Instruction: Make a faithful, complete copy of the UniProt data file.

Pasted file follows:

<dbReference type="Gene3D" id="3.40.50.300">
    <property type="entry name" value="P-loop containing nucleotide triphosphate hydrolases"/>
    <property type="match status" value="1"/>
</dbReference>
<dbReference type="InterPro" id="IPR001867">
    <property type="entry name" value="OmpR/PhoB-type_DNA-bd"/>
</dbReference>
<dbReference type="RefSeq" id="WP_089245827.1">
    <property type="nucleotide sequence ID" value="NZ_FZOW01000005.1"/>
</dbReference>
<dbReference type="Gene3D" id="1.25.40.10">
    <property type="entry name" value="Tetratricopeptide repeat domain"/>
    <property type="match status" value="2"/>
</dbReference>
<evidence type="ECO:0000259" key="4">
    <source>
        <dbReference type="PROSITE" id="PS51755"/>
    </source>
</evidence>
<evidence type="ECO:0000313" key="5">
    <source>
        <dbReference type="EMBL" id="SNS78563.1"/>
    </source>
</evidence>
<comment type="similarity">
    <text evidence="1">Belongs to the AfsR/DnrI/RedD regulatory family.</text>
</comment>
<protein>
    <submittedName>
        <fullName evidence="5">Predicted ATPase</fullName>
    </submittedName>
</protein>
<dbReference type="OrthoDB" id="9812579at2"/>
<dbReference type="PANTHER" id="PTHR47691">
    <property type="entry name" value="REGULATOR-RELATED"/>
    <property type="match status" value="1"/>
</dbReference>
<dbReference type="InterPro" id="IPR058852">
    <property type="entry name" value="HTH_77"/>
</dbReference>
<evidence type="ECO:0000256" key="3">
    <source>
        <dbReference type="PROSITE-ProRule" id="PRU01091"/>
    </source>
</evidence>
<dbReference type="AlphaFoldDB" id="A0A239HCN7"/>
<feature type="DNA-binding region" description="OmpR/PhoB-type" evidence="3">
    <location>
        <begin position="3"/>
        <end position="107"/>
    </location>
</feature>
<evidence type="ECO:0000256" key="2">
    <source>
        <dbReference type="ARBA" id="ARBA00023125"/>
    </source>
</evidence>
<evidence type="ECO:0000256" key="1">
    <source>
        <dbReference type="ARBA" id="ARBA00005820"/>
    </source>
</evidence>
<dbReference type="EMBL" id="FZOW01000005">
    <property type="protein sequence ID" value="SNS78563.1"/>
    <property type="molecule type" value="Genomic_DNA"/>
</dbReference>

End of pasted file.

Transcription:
<dbReference type="Gene3D" id="3.40.50.300">
    <property type="entry name" value="P-loop containing nucleotide triphosphate hydrolases"/>
    <property type="match status" value="1"/>
</dbReference>
<dbReference type="InterPro" id="IPR001867">
    <property type="entry name" value="OmpR/PhoB-type_DNA-bd"/>
</dbReference>
<dbReference type="RefSeq" id="WP_089245827.1">
    <property type="nucleotide sequence ID" value="NZ_FZOW01000005.1"/>
</dbReference>
<dbReference type="Gene3D" id="1.25.40.10">
    <property type="entry name" value="Tetratricopeptide repeat domain"/>
    <property type="match status" value="2"/>
</dbReference>
<evidence type="ECO:0000259" key="4">
    <source>
        <dbReference type="PROSITE" id="PS51755"/>
    </source>
</evidence>
<evidence type="ECO:0000313" key="5">
    <source>
        <dbReference type="EMBL" id="SNS78563.1"/>
    </source>
</evidence>
<comment type="similarity">
    <text evidence="1">Belongs to the AfsR/DnrI/RedD regulatory family.</text>
</comment>
<protein>
    <submittedName>
        <fullName evidence="5">Predicted ATPase</fullName>
    </submittedName>
</protein>
<dbReference type="OrthoDB" id="9812579at2"/>
<dbReference type="PANTHER" id="PTHR47691">
    <property type="entry name" value="REGULATOR-RELATED"/>
    <property type="match status" value="1"/>
</dbReference>
<dbReference type="InterPro" id="IPR058852">
    <property type="entry name" value="HTH_77"/>
</dbReference>
<evidence type="ECO:0000256" key="3">
    <source>
        <dbReference type="PROSITE-ProRule" id="PRU01091"/>
    </source>
</evidence>
<dbReference type="AlphaFoldDB" id="A0A239HCN7"/>
<feature type="DNA-binding region" description="OmpR/PhoB-type" evidence="3">
    <location>
        <begin position="3"/>
        <end position="107"/>
    </location>
</feature>
<evidence type="ECO:0000256" key="2">
    <source>
        <dbReference type="ARBA" id="ARBA00023125"/>
    </source>
</evidence>
<evidence type="ECO:0000256" key="1">
    <source>
        <dbReference type="ARBA" id="ARBA00005820"/>
    </source>
</evidence>
<dbReference type="EMBL" id="FZOW01000005">
    <property type="protein sequence ID" value="SNS78563.1"/>
    <property type="molecule type" value="Genomic_DNA"/>
</dbReference>